On Sunday 5 May, Te Papa held a private pōwhiri (welcome) to mark the return home of 121 Māori and Moriori ancestral remains from Germany and The Netherlands.
The 121 tūpuna (Māori ancestors) and karāpuna (Moriori ancestors) have been repatriated from the Charité Institution in Berlin and Museum Vrolik in Amsterdam.
The Toi moko (preserved Māori tattooed head) and kōiwi tangata (skeletal remains) were brought on to Rongomaraeroa Marae at the beginning of the ceremony.
Te Papa’s Kaihautū (Māori co-leader) Dr Arapata Hakiwai said: “The connection to the tūpuna (ancestors) is continuous, despite time and location, and it is our duty to bring them back to their home.
“There is a growing awareness among overseas institutions about the importance of repatriating ancestral remains. Te Papa is pleased to be able to work with international institutions in order to facilitate the safe return of the ancestors to their iwi (tribes). Their genuine commitment to the repatriation of indigenous remains allows our country to resolve a very dark period in our history.”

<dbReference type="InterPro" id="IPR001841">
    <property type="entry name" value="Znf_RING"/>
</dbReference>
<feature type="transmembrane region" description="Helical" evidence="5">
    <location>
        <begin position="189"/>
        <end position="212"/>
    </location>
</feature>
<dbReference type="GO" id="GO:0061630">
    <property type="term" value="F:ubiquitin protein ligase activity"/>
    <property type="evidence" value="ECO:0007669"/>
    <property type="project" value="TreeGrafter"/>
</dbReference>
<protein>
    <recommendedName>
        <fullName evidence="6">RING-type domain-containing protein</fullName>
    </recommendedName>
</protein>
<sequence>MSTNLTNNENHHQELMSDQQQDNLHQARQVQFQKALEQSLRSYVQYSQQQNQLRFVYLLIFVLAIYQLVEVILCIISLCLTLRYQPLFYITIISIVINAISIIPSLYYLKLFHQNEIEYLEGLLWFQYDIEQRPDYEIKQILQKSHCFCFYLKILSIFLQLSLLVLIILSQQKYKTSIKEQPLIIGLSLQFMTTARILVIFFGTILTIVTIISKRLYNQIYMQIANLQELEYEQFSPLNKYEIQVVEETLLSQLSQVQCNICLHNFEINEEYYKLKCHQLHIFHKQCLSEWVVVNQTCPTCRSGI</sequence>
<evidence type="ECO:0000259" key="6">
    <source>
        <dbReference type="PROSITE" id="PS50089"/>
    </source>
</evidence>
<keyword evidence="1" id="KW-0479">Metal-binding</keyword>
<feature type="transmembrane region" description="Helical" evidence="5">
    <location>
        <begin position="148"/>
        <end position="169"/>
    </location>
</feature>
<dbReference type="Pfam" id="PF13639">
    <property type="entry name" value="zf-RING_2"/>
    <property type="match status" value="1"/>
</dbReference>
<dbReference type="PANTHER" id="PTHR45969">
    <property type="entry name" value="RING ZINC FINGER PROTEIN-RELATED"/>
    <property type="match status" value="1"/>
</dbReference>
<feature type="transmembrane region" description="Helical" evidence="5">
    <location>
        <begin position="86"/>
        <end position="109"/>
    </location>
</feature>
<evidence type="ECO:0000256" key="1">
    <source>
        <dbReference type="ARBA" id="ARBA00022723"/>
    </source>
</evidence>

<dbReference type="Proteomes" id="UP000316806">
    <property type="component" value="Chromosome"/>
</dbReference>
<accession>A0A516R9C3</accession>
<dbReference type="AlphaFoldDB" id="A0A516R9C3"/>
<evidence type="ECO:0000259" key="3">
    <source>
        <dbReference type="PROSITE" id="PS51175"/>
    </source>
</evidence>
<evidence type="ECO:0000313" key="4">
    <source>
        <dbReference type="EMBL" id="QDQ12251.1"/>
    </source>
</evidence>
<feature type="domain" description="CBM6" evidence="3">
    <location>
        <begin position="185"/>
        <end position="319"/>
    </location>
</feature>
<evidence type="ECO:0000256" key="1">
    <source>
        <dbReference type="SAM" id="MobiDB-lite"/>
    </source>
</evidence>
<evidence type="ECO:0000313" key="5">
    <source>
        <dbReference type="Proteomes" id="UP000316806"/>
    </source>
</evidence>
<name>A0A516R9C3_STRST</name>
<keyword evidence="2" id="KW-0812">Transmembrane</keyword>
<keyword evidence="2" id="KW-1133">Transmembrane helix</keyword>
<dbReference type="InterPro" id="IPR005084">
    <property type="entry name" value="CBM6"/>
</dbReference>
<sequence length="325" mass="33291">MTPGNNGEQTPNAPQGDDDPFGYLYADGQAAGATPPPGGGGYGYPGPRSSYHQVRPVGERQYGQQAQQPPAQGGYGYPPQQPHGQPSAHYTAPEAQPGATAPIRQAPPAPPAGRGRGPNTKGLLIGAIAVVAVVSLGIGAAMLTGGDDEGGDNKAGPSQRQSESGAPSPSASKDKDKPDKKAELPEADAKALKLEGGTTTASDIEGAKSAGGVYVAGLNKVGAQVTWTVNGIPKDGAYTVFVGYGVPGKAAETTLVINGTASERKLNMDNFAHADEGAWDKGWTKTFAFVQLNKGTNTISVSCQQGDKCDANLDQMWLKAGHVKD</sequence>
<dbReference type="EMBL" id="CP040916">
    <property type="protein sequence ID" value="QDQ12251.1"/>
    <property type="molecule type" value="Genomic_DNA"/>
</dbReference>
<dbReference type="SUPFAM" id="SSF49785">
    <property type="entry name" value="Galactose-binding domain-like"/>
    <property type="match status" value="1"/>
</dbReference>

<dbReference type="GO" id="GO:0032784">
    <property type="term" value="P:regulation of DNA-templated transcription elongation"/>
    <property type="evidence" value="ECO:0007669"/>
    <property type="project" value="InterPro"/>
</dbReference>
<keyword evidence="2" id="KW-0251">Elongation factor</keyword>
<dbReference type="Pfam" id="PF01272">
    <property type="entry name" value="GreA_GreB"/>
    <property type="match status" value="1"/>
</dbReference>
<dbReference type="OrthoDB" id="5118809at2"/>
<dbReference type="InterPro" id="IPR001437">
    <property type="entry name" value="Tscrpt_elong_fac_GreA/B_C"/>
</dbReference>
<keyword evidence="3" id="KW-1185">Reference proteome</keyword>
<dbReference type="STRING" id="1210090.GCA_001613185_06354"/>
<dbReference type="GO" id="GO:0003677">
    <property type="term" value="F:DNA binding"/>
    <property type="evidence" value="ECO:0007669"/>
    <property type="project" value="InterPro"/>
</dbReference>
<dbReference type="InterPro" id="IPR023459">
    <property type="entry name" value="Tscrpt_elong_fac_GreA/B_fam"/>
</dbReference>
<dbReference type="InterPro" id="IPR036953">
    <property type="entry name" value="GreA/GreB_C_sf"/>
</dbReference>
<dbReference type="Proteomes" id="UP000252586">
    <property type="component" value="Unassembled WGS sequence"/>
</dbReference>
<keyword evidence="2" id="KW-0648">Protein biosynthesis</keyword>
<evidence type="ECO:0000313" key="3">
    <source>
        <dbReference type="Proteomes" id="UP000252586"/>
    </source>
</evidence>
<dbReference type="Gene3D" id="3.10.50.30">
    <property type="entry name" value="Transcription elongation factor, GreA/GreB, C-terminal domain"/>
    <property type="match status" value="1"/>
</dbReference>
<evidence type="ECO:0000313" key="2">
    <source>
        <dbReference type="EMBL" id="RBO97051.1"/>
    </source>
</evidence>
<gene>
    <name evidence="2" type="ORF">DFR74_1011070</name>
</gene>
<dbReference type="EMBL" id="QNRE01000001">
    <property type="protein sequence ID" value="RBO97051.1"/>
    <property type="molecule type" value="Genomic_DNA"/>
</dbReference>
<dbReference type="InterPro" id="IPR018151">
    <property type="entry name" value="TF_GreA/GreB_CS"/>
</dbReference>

After the pōwhiri, the tūpuna will rest at Te Papa’s wāhi tapu (sacred repository) while additional research unveils their place of origin around the country. The programme presently has active conversations with a number of iwi to ensure the safe return of their ancestors in the future.
Notes to Editors
Repatriation from Berlin Germany
A total of 109 individual Maori and Moriori ancestral human remains have been repatriated from the Berlin Museum of Medical History at Charité.
The remains include skulls and skeletal material from individuals of all ages and both genders. They were removed from Māori and Moriori graves against the will of the indigenous communities and taken to Berlin during the late 19th and early 20th centuries.
Repatriation from Amsterdam, Netherlands
These comprise of 12 Moriori ancestral human remains and a toi moko.
About the Karanga Aotearoa repatriation programme
Karanga Aotearoa is a government programme with the mandate to negotiate the return of Māori and Moriori ancestral remains to Aotearoa New Zealand. Since its inception in 2003, over 490 ancestral remains have been returned from institutions around the world.
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Ellie Campbell, Senior Communications Advisor
029 601 0120